Personal income in the U.S. increased in line with economist estimates in the month of February, according to a report released by the Commerce Department on Thursday.
The report showed personal income rose by 0.5 percent in February after inching up by a revised 0.1 percent in January.
Economists had expected personal income to climb by 0.5 percent compared to the unchanged reading originally reported for the previous month.
The personal income growth came as an increase in compensation more than offset a decrease in government social benefits.
Disposable personal income, or personal income less personal current taxes, rose by 0.4 percent in February after ticking up by 0.1 percent in January.
Excluding price changes, however, real disposable income dipped by 0.2 percent in February after falling by 0.4 percent in January.
“Inflation continues to erode households’ purchasing power as real disposable income fell for a seventh straight month,” said Lydia Boussour, Lead U.S. Economist at Oxford Economics.
Meanwhile, the Commerce Department said personal spending edged up by 0.2 percent in February after surging by an upwardly revised 2.7 percent in January.
Personal spending was expected to increase by 0.5 percent compared to the 2.1 percent jump originally reported for the previous month.
The report showed real personal spending, which excludes price changes, fell by 0.4 percent in February after shooting up by 2.1 percent in January.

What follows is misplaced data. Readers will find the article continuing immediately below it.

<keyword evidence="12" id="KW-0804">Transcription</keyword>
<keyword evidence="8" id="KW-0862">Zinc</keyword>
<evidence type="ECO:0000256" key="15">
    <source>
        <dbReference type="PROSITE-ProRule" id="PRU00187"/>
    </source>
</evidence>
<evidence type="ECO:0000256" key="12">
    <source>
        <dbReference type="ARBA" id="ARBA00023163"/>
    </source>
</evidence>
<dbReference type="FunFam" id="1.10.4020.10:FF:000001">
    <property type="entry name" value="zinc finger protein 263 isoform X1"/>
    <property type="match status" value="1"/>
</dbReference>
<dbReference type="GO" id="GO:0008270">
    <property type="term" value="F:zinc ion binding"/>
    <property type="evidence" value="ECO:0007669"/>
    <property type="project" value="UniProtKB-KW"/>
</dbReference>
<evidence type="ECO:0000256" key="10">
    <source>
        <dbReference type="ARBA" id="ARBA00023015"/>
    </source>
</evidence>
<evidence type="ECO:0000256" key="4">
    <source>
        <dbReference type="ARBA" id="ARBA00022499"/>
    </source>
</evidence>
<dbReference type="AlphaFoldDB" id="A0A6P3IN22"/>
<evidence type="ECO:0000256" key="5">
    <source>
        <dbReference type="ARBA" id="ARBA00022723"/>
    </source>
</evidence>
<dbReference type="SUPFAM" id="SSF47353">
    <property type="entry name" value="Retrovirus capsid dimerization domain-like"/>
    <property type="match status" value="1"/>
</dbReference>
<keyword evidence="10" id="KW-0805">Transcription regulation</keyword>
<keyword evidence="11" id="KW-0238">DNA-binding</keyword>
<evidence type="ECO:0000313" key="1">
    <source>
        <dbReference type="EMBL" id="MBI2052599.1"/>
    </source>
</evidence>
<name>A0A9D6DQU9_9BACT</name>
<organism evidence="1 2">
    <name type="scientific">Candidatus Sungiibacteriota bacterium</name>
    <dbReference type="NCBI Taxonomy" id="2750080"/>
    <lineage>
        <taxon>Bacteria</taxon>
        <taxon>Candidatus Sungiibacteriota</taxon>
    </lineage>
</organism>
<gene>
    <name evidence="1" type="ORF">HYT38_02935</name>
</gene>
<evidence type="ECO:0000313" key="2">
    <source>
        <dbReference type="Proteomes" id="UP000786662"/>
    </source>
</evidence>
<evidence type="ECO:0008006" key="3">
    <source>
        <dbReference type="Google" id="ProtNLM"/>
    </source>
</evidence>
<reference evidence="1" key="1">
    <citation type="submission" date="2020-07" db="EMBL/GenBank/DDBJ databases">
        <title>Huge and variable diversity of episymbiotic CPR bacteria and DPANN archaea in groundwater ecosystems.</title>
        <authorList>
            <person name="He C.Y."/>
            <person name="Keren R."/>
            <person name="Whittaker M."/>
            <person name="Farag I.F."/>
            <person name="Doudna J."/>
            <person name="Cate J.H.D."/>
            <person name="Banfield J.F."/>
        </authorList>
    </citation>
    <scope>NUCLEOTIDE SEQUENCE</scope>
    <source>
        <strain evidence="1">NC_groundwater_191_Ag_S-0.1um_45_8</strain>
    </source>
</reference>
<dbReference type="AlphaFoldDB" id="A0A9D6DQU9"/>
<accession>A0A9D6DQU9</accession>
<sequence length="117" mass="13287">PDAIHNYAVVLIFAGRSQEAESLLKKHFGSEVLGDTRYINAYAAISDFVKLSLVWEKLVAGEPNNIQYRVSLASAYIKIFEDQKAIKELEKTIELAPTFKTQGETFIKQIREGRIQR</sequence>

With income rising by more than spending, personal saving as a percentage of disposable income increased to 6.3 percent in February from 6.1 percent in January.
A reading on inflation said to be preferred by the Federal Reserve showed the annual rate of core consumer price growth accelerated to 5.4 percent in February from 5.2 percent in January.
“U.S. consumers will face hard choices in the coming months as surging prices of non-discretionary items such as food, energy, and shelter pressure their budgets and lead them to pare back some purchases and dip into their savings,” Boussour said.
She added, “But robust labor income growth, record levels of household wealth, and ample excess savings worth 13% of GDP mean that consumer spending should remain well supported.”
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